Five vintages that sing of survival
Roula Khalaf, Editor of the FT, selects her favourite stories in this weekly newsletter.
1762 Gautier Cognac
Distilled during the Seven Years’ War by the renowned company Cognac Gautier, this is the oldest surviving cognac in the world. One of the three remaining bottles will be auctioned at Sotheby’s Finest & Rarest Sale of spirits and wines on 16 May, with an estimate of £80,000-£160,000. The liquid is almost certainly past its best – but still a fascinating piece of history.
1871 Château d’Yquem
A rare bottle of Château d’Yquem made with grapes that weathered the Franco-Prussian war. Time has turned it from rich gold to deep amber. Priced at £32,888.80, it’s one of a range of war-time wines and spirits at Hedonism that also includes Napoleonic cognacs and Crimean wines from the second world war.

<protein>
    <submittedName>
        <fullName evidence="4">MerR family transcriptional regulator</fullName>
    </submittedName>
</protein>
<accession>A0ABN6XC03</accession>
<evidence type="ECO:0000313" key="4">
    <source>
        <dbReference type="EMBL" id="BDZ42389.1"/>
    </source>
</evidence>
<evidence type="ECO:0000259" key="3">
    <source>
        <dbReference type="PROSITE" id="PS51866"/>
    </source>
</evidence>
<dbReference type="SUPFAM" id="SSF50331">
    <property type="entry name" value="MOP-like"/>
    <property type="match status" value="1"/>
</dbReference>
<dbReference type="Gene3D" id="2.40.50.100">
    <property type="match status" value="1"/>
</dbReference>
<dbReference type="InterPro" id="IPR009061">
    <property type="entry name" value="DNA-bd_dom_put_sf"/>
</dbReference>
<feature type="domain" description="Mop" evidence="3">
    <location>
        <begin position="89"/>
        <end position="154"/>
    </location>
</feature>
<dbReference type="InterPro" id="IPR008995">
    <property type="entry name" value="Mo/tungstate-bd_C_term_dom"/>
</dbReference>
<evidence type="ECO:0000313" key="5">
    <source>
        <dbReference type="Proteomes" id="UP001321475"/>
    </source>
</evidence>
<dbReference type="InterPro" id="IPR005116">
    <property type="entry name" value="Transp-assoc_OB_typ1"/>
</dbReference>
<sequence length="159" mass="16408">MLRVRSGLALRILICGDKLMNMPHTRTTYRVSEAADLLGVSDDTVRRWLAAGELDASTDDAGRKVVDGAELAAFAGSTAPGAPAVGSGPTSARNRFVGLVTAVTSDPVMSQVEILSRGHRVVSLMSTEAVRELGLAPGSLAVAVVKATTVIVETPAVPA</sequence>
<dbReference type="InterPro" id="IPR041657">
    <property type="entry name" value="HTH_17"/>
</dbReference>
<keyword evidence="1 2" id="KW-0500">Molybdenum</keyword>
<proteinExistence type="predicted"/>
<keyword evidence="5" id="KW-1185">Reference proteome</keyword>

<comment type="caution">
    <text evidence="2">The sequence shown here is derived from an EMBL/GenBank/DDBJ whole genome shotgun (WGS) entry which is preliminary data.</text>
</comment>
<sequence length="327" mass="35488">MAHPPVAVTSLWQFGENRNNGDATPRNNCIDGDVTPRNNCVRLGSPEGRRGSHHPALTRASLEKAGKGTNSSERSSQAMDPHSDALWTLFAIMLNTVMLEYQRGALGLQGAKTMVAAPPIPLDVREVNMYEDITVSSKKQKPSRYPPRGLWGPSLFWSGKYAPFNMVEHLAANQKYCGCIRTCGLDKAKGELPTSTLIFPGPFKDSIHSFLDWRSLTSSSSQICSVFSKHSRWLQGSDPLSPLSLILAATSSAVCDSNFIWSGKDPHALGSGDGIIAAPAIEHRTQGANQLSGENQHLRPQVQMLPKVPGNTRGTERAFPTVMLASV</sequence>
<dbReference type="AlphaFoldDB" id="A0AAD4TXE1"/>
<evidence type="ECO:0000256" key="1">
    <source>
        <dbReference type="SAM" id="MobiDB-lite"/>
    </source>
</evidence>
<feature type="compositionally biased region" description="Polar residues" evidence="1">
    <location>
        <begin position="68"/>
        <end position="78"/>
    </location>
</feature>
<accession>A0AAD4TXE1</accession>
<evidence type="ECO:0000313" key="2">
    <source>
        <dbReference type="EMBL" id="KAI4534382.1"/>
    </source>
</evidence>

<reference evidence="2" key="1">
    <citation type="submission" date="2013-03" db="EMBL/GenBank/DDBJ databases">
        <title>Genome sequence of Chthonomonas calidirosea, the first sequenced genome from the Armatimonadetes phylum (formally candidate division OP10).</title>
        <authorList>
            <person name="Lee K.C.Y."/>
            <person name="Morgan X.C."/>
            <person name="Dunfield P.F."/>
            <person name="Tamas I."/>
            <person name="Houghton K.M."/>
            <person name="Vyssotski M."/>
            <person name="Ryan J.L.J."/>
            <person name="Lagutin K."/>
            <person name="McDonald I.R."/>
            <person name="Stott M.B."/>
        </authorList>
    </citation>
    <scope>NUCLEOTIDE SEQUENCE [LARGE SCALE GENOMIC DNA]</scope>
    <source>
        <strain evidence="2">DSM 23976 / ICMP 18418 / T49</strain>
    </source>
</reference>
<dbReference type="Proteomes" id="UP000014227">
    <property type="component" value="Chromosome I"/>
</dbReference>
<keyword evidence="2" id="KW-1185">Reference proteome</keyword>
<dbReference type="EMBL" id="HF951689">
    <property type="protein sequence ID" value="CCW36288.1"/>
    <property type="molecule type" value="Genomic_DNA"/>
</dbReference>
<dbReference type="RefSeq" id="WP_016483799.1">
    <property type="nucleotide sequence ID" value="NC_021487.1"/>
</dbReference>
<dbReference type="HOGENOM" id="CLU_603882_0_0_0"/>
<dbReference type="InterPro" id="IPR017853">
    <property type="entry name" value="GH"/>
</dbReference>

1914 Pol Roger
Champagne was the setting for some of the bloodiest conflicts of the first world war, including the 1914 Battle of the Marne. Despite this, the 1914 vintage – picked by the children and wives of soldiers – turned out to be one of the greatest vintages of the 20th century. In 1944, Winston Churchill chose Pol Roger 1914 to toast the liberation of Paris.
1945 Mouton Rothschild
1945 marked the end of the second world war, and also, as it happens, a superb vintage for Bordeaux. The celebratory label – which bears a “V” for victory – also marks the first in Mouton Rothschild’s famous artist- label series. I had the opportunity to taste it (£17,800 at Hedonism) last year with the family and it was still vibrant: spicy, ripe, with a touch of umami.
2006 Château Ksara Chardonnay
Founded in Lebanon in 1857, Ksara has seen a lot of conflict. The single-vineyard 2006 Chardonnay was harvested as the country was still reeling from the 34-day Israel- Hezbollah war. “This is our war wine,” says Ksara’s Elie Maamari. Deep golden-green, it’s almost defiantly opulent, with honeyed notes of tropical fruit and nuts.